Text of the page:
I think the shift has been towards the extremes on both sides – Brexiteers leaning more heavily to WTO terms as if that’s the only kind of Brexit they’ve ever been interested in, Remainers arguing that the vote didn’t mean we should pull out of the EEA or even (extraordinarily for Labour and Tory MPs who stood on a “leave” manifesto as recently as 2017) needn’t pull out of the EU itself…

  11. Just look at the left response to NYT running a headline that the President urges unity not hate.
    They only want unity if it means doing what they want and are oblivious to their contribution to hate and disunity

  12. Thing is, Mr Ears, I voted to leave. I did not vote for a deal. I was then, am now and have always been of the view that the bargaining chips are overwhelmingly in our favour.

    But I did not vote to leave on the basis that we had to have a deal first. I voted to leave. How many others did the same? Of course I do not know. But my sense is that the EU’s framing of negotiations, happily indulged by our so-called negotiators, in terms of ‘negotiate a withdrawal, then leave, then we’ll talk about future relationships’ has been the landmine.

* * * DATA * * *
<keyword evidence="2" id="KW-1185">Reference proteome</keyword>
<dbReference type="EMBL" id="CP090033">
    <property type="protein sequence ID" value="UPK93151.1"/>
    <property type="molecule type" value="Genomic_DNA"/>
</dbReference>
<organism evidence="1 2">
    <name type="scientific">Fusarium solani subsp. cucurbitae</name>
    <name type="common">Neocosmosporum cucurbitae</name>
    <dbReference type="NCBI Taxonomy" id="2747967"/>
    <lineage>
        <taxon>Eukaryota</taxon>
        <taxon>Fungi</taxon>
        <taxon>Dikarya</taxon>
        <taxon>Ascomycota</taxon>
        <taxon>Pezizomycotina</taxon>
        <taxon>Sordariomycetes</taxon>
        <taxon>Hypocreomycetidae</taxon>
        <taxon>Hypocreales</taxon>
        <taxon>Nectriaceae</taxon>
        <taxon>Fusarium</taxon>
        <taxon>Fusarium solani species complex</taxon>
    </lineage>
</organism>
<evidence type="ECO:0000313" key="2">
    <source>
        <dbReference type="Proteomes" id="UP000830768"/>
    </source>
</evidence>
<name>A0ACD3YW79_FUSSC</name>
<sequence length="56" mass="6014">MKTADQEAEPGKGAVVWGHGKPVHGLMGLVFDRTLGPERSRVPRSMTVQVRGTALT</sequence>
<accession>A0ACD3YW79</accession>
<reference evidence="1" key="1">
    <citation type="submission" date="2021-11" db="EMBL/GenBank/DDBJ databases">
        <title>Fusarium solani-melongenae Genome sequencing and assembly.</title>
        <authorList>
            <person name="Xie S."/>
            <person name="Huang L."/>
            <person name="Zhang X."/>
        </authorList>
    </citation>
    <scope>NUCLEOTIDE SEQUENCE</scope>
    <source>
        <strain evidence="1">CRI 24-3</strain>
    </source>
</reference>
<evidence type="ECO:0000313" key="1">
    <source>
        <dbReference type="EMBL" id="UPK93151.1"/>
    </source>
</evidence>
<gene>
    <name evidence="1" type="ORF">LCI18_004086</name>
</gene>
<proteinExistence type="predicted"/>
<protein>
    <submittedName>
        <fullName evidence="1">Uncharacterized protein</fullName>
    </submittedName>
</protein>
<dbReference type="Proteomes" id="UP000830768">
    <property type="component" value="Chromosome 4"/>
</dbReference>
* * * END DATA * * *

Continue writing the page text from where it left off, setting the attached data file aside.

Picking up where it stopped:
The only plausible explanations for the extraordinary agreement of our elites to this course of action are either a) incompetence, or b) an active desire to thwart Brexit. Take your pick, I cannot quite decide.

    We were not asked whether we wanted to leave conditional on a deal. We were asked whether we wanted to leave. And we said we did, despite being threatened with super gonorrhea (sic?) and all the rest of it.